Newmar's quotation is a slightly more tongue in cheek version, but the sentiment remains the same. Julie Newmar and Michelle Pfeiffer are widely regarded as the two greatest live action Catwomen which made this scene all the more enjoyable.
Adam West Quotes The Dark Knight Returns
I never thought I'd see Adam West quoting from The Dark Knight Returns — it was like the gift we never knew we wanted until it actually happened. Somehow, it works. The '60s Batman exists in its own happy universe and yet mixing it with much darker Batman works surprisingly well.
In Return of The Caped Crusaders, Batman walks intimidatingly towards the Riddler while uttering this badass quotation from The Dark Knight Returns before beating the up Riddler in a horrifying fashion.
Throwing Shade At The Dark Knight Rises
One of the finest moments from Return of the Caped Crusaders cames when Batman asks Catwoman to give up her life of organized crime. Catwoman uses this opportunity to throw shade at the ending of Christopher Nolan's The Dark Knight Rises.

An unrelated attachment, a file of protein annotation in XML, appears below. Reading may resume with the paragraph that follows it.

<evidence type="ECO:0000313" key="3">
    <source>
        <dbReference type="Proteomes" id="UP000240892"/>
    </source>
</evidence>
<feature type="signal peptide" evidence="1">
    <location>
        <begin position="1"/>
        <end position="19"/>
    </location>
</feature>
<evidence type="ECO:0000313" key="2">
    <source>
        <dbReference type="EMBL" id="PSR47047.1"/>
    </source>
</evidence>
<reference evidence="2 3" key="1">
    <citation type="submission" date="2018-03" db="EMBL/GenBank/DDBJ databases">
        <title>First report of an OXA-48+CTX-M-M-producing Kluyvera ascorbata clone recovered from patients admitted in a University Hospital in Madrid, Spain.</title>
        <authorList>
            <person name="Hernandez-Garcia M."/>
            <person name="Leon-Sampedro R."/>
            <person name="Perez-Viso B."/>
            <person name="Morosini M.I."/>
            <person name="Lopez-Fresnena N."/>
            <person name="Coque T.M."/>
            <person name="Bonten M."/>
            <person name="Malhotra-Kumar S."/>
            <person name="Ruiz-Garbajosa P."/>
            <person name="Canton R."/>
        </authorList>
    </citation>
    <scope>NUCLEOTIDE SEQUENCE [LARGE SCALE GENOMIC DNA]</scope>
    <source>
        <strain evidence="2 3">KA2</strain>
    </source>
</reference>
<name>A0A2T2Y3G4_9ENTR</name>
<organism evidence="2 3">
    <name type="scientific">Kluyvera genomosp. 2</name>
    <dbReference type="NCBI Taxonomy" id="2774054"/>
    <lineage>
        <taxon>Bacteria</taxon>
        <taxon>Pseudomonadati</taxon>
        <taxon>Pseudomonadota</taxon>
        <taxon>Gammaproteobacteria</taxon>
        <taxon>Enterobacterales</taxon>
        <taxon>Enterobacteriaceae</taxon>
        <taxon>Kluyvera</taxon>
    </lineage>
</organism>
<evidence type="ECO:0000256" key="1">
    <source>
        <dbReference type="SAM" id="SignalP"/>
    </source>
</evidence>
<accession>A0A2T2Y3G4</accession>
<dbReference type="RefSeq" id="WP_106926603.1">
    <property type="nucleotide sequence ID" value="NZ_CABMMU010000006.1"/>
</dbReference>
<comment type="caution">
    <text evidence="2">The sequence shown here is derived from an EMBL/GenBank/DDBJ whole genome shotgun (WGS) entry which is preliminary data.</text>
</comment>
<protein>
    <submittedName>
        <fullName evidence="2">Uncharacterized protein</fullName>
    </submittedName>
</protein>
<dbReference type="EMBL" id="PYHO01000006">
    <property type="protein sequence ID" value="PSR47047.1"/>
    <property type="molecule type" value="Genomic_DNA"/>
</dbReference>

The Dark Knight Rises ended with Christian Bale's Bruce Wayne and Anne Hathaway's Selina Kyle retreating to Italy to "sip tea in a cafe" and live there happily ever after, concluding Nolan's critically acclaimed Dark Knight Trilogy. Some people loved the controversial ending, while others hated it. Clearly Robin wasn't a fan!
Check out a clip from Return Of the Caped Crusaders:
Batman: Return of The Caped Crusaders marks a turning point for the DC animated universe, injecting some light-hearted positivity back into Batman's dark world. It's been a tough year for the Gotham superhero as both Batman V Superman: Dawn of Justice and Suicide Squad failed to live up to expectations. Even The Killing Joke was attacked for changing the narrative a little too much.
Return of The Caped Crusaders replicates the comedic tone of the classic series perfectly — it is everything a fan of the show could want. With a sequel in the works, it looks like Adam West's Batman is well and truly batusi-ing his way to the top once more.
Batman: Return of The Caped Crusaders is out November 1 on Blu-ray and DVD.
Did Return of The Caped Crusaders live up to your expectations? Tell me in the comment section below!